Marlow says the VOD business continues to grow every month, and that international sales agents tend to be more open to licensing digital rights as a way to tap the lucrative U.S. audience. "They realize that any chance to get into this market is worthwhile," says Marlow. But he adds that "the largest barrier" to such films is getting people "to spend money on something that they've never heard of, because it's an unknown commodity."

That's where GreenCine, like Jaman, believes in building a community around the films. Because after all, who is going to watch such GreenCine titles as the 2002 Polish feature "Angels in Cracow" or the 2005 Greek drama "Eyes of Night" without some discussion of what these films are, and whether they're worth viewers' time and money?

"We've obviously focused on trying to provide context for this work," explains Marlow, citing the popular GreenCine Daily, which has become an online hyperlink bible for cinephiles, as well as a revamped site, which is in the process of including more interviews, interactivity and even social-networking capabilities. "Without that," he adds, echoing Jaman's ethos, "I don't know how you can build that audience."

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5 Comments

  • michaelmbrown | February 21, 2007 2:13 AMReply

    To both David and theirgreat: it's almost amusing to see you two arguing. I agree with both to a limited extent. Who is technically speaking right can be argued over, but David, as much as I agree with you and am an old-fashioned filmwatcher myself who prefers to pop a DVD into the player and turn up a real amplifier (if I can't make it to the theater), where the others have a point is that there is no point in denying the evidence. The world is turning online and that goes for all generations. If we old farts don't learn to adapt (our grandfathers and grandmothers already are and I have proof), we will not sell our work, and I am not one to make films for my personal library. I make films because I want to share stories with others and I need to make a living, preferably by making films of course. This goes for most of us. The online industry is filling a social gap that is growing as it is being filled: people are lazy, and the until they realize for themselves the difference between watching a feature documentary or music and dance films on a cell-phone or a computer and enjoying it on a good screen (tv or theater), they will look for the easy way out � at least what they think is the easy way, and they will soon learn that your way is sometimes a lot easier (think of the hours spent online just registering as a user for the hundreds of sites like this one). The only way we can help the general public to learn and appreciate those differences is by providing them with films that make the difference: good pictures and good sound telling good stories that literally scream for a bigger screen. Our films is the only thing that can educate our audience in the long run, and contrarily to what most tv-producers and advertisers claim, the audience is not stupid and is already fighting back, hence the rapidly growing interest for cultural programs. DVD vs. downloads ? I'm having a hell of a time adapting, frankly, but I'm willing to make the effort or I go back to taxi-driving. We must learn to find a good balance between both, as we did in the past with tv-productions vs. cinema.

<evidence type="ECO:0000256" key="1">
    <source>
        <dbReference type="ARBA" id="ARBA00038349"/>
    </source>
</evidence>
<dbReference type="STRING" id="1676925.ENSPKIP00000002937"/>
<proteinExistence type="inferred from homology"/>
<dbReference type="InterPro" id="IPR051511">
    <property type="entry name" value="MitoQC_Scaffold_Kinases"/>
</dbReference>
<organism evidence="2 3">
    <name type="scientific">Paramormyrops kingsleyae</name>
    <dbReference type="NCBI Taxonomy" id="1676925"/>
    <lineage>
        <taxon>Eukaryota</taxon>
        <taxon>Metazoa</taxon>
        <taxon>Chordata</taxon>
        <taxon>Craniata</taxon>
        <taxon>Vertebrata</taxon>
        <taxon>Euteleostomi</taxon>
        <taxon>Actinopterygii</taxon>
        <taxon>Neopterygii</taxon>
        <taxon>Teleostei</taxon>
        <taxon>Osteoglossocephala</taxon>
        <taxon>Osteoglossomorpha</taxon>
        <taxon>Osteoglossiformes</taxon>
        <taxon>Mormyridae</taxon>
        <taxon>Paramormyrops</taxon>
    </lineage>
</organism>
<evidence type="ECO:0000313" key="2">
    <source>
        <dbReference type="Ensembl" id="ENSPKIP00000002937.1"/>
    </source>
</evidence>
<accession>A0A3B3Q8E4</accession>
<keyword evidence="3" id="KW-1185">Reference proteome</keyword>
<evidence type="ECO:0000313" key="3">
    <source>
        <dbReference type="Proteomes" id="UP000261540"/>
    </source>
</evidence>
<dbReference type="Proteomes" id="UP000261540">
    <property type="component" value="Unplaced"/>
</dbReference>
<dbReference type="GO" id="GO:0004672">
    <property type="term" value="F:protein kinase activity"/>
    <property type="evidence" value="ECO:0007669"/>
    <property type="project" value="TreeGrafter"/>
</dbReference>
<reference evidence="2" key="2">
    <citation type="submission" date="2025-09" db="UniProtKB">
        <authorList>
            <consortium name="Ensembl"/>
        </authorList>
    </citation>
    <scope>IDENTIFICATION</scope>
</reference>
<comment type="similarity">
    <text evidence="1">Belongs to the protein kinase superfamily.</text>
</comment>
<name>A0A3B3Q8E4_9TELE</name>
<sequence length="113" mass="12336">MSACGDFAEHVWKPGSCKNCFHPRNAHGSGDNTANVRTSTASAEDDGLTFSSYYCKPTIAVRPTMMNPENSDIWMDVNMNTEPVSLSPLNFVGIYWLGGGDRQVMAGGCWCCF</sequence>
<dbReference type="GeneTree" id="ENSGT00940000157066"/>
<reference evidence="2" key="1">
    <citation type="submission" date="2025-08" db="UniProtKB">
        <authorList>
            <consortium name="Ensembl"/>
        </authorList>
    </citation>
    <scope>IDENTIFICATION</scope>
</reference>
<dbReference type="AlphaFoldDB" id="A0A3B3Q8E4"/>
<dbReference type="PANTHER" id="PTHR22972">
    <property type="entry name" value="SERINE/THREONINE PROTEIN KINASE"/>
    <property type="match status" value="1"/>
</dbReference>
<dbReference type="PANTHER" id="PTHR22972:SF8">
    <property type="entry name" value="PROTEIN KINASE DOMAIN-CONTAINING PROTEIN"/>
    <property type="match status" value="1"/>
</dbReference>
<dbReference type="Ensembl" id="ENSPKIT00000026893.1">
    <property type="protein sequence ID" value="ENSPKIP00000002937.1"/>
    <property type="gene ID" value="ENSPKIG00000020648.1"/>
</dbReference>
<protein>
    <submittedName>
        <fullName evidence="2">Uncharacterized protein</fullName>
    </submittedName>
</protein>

Michael Brown, independent filmmaker

  • lfproductions | February 17, 2007 4:00 AMReply